The Maersk Hangzhou’s crew was reported to be safe, and the vessel, showing no signs of fire and fully maneuverable, continued its northward journey to Port Suez.

“Maersk is currently working to ascertain the full details of the incident and is in close dialogues with OPG and authorities to assess the security level in the area,” the company said.

The 14,000 TEU Maersk Hangzhou is a Singapore-flagged vessel deployed on Maersk’s AE12-service between Europe and Asia.

This unexpected attack has compelled Maersk to once again reassess its operations in the region, as the company declares a temporary suspension of all sailings through the Red Sea for the next 48 hours.

“In light of the incident – and to allow time to investigate the details of the incident and assess the security situation further – it has been decided to delay all transits through the area for the next 48 hours,” Maersk added.

“Ensuring the safety of our crew is our utmost priority, and all necessary security measures are implemented to protect them and the crew will receive all the support needed to handle this difficult and serious situation.”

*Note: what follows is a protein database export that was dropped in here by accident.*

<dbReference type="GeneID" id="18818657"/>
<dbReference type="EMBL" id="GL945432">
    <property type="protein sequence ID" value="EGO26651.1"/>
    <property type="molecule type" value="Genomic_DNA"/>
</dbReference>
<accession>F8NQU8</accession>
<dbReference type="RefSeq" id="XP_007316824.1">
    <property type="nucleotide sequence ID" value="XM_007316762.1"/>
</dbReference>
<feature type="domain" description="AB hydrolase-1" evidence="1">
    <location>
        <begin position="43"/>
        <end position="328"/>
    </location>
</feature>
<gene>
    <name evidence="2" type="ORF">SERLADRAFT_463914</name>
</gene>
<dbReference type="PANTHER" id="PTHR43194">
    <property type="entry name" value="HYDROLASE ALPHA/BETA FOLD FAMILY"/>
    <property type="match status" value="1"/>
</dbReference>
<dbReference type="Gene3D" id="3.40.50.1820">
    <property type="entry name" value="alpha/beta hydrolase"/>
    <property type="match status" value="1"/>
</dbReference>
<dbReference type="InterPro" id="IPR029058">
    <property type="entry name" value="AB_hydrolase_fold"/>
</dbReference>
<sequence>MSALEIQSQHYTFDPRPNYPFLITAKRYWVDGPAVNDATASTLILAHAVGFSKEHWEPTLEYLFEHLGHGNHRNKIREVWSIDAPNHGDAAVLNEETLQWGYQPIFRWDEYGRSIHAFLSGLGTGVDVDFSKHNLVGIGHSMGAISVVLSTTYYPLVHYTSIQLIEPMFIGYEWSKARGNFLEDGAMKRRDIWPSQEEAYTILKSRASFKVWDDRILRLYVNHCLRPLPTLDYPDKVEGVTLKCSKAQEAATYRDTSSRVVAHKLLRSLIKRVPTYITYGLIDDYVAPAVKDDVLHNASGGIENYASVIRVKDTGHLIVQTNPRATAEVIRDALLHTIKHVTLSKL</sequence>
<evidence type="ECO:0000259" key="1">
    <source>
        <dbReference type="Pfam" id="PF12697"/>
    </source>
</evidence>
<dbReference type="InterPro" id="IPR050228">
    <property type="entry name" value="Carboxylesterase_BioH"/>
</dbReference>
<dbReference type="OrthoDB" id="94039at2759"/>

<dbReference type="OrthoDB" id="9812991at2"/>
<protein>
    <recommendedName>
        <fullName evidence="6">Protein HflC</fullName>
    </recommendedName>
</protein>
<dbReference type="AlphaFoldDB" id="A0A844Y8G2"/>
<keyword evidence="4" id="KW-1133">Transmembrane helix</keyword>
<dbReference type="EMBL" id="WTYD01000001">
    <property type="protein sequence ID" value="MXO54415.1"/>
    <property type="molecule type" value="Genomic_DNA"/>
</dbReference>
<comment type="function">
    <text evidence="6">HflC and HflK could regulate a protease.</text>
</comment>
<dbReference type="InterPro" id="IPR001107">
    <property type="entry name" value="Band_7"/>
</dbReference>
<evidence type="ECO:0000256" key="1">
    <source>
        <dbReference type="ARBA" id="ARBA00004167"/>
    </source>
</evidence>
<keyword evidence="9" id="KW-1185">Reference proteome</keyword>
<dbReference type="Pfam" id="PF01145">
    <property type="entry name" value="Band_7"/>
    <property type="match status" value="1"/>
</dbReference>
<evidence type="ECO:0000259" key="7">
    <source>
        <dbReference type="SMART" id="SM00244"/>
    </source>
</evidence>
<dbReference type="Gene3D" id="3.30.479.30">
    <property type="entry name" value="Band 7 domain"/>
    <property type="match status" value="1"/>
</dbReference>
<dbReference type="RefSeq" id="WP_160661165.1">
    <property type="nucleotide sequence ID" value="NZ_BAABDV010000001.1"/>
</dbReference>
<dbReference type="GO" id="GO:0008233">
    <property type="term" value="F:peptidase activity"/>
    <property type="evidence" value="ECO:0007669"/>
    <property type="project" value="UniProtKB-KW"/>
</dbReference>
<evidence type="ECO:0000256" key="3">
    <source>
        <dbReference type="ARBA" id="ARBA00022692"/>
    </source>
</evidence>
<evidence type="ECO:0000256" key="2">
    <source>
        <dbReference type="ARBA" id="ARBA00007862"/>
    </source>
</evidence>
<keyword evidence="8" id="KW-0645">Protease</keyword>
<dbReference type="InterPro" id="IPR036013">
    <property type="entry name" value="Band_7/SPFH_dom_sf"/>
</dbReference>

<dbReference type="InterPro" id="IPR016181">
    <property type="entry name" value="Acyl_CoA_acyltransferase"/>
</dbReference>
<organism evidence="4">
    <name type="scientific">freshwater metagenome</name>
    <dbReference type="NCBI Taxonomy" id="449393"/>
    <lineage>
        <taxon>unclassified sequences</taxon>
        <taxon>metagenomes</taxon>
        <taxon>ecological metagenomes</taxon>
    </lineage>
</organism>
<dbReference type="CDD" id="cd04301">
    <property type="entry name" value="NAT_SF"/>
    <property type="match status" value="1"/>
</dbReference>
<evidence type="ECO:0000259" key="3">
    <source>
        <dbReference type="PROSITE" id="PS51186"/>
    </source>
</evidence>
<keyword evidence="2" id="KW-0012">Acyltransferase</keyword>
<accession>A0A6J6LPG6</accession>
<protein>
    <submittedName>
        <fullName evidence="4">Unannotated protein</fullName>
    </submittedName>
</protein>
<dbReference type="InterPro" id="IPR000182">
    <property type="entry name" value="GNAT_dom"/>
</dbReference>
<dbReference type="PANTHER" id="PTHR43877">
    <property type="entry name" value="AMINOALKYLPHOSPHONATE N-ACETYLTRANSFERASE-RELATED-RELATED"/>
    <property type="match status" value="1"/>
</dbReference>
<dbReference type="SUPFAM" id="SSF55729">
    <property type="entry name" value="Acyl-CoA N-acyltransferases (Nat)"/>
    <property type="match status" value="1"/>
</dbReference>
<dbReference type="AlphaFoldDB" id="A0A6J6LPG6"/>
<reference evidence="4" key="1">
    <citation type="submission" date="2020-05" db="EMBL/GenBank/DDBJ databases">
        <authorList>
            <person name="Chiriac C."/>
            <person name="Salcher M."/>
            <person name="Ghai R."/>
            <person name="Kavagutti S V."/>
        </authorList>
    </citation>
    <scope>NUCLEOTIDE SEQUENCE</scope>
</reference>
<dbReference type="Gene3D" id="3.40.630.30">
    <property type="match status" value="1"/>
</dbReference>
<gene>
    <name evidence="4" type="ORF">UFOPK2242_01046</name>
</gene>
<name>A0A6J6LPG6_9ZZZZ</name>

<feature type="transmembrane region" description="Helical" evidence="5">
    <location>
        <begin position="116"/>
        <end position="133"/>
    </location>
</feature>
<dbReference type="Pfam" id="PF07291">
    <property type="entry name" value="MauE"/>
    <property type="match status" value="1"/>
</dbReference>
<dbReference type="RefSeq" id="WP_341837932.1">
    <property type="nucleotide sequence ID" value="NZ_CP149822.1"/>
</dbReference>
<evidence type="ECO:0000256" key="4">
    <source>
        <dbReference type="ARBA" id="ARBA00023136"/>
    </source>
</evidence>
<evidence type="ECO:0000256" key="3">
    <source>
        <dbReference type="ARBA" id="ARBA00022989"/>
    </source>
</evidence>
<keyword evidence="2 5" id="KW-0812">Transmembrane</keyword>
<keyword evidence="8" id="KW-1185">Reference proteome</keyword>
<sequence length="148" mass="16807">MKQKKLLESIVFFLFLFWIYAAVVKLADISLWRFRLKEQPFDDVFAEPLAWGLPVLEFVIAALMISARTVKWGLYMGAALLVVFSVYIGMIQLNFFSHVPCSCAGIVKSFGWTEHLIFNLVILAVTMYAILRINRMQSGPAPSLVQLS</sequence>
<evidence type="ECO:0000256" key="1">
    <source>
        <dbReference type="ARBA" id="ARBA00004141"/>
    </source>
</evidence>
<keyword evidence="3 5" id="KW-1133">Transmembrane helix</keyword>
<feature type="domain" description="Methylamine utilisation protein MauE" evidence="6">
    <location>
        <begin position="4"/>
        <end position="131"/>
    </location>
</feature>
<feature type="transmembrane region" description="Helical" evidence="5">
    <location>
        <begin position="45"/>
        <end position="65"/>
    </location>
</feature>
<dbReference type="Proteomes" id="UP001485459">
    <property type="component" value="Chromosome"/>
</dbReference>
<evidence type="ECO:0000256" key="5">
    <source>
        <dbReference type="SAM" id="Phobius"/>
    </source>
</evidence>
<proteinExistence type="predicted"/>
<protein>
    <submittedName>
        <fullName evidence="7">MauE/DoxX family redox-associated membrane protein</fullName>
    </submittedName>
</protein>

The decision follows an earlier commitment to resume operations in response to the initiation of Operation Prosperity Guardian by the United States, aimed at safeguarding ships in the contentious Red Sea waters near Yemen.

“As of Sunday 24 December 2023, we received confirmation that the multi-national security initiative Operation Prosperity Guardian (OPG) had been set up and deployed to allow maritime commerce to pass through the Red Sea / Gulf of Aden and once again return to using the Suez Canal as a gateway between Asia and Europe. With this reassurance, Maersk announced that it was preparing to allow for its vessels to resume transit through the Red Sea, both eastbound and westbound,” Maersk said in December 29 update.